Insulin-like growth factor 1 (IGF-1)-stimulated amphibian oocyte maturation has been studied extensively by a number of laboratory groups, but in previous studies possible effects of IGF-1 on ovarian follicle cells had not been tested directly. In the study reported here, biochemical and immunofluorescent techniques were used to test Xenopus ovarian follicle cells for the presence of hormone-sensitive IGF-1 receptor. Anti-xIGF-1 receptor beta-subunit antibodies detected a 90- and 98-kDa protein doublet in manually dissected oocyte cortices (plasma membrane-vitelline envelope complexes) by protein immunoblotting both before and after removal of follicle cells from oocytes by sandpaper rolling. The 90-kDa IGF-1 receptor beta-subunit was also detected in follicle cell pellets. Tyrosine phosphorylation of the receptor beta-subunits was increased by treatment of cortices with 10 nM IGF-1 both in the presence and absence of associated follicle cells, was reduced by removal of follicle cells, and was detected in follicle cell pellets. Treatment of follicle cell pellets with nanomolar concentrations of IGF-1 stimulated receptor tyrosine phosphorylation in a dose-dependent fashion that correlated with dose-dependent stimulation of oocyte maturation. IGF-1 receptor was also detected in cultured follicle cells by immunofluorescence. Removal of follicle cells significantly reduced the IGF-1-stimulated oocyte maturation response. These results offer the first direct evidence for hormone-responsive IGF-1 receptors in Xenopus laevis ovarian follicle cells and demonstrate that follicle cells somehow support IGF-1-stimulated oocyte maturation.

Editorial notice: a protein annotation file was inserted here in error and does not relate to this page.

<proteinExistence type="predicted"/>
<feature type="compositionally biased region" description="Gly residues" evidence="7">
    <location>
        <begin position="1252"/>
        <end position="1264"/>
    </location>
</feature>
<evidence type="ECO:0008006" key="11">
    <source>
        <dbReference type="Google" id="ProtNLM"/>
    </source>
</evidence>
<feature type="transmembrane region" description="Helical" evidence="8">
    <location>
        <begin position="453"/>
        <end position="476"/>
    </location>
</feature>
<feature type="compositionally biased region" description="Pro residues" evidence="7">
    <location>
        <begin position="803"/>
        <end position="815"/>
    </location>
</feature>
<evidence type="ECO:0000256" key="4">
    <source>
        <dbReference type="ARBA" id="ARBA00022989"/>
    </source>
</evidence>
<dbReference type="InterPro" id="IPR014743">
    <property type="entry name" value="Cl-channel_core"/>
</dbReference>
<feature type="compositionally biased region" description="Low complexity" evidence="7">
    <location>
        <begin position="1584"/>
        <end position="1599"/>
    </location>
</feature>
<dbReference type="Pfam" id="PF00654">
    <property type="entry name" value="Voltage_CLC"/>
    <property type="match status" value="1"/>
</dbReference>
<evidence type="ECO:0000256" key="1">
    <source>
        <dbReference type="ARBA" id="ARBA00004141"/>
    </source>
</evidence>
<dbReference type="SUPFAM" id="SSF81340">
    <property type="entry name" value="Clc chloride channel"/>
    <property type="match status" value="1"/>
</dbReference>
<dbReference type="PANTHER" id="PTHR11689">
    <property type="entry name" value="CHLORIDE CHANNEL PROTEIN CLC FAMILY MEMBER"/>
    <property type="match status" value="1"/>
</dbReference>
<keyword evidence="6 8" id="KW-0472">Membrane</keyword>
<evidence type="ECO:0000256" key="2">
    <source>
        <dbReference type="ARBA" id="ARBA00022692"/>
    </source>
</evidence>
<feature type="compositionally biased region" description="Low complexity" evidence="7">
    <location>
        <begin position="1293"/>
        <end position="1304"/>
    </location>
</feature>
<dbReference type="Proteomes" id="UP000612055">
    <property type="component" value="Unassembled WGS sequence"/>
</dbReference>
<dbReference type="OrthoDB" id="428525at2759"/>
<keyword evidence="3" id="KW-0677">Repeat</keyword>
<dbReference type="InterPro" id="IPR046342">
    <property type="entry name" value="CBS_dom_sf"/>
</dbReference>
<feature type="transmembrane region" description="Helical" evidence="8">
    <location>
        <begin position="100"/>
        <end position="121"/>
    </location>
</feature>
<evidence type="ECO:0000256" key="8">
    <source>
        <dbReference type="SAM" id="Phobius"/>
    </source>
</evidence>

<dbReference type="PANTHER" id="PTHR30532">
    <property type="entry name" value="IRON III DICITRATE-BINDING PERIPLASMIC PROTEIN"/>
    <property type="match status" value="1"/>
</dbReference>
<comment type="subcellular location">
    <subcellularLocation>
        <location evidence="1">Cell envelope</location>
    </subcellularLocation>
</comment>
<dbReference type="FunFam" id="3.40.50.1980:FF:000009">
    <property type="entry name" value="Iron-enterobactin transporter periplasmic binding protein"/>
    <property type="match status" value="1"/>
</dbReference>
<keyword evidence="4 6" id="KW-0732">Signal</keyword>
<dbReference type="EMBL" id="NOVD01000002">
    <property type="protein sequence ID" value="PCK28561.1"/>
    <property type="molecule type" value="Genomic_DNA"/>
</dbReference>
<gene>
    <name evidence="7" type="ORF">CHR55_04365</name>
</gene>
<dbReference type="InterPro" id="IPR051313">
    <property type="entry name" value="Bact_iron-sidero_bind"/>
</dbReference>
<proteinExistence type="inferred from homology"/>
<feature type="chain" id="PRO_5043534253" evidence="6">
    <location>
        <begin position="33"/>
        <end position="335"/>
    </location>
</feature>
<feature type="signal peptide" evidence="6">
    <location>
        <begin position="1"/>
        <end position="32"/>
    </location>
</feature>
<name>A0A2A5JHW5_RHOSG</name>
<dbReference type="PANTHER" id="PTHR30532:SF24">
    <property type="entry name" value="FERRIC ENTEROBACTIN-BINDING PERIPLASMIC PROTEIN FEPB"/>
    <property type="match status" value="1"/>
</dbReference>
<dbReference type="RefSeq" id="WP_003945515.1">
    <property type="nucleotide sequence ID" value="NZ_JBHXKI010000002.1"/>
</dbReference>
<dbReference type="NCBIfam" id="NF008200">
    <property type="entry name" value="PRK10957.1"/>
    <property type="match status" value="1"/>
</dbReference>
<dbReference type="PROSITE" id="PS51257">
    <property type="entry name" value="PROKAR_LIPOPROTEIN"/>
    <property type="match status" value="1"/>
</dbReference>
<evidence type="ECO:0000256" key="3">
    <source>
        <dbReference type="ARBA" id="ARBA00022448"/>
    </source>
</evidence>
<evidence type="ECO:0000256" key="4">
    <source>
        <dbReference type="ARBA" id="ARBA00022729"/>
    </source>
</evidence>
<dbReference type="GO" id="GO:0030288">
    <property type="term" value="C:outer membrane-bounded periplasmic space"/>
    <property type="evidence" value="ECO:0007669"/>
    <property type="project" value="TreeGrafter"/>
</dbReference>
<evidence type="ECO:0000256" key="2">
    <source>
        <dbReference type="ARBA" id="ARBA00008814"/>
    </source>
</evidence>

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Vol. 82 • No. 3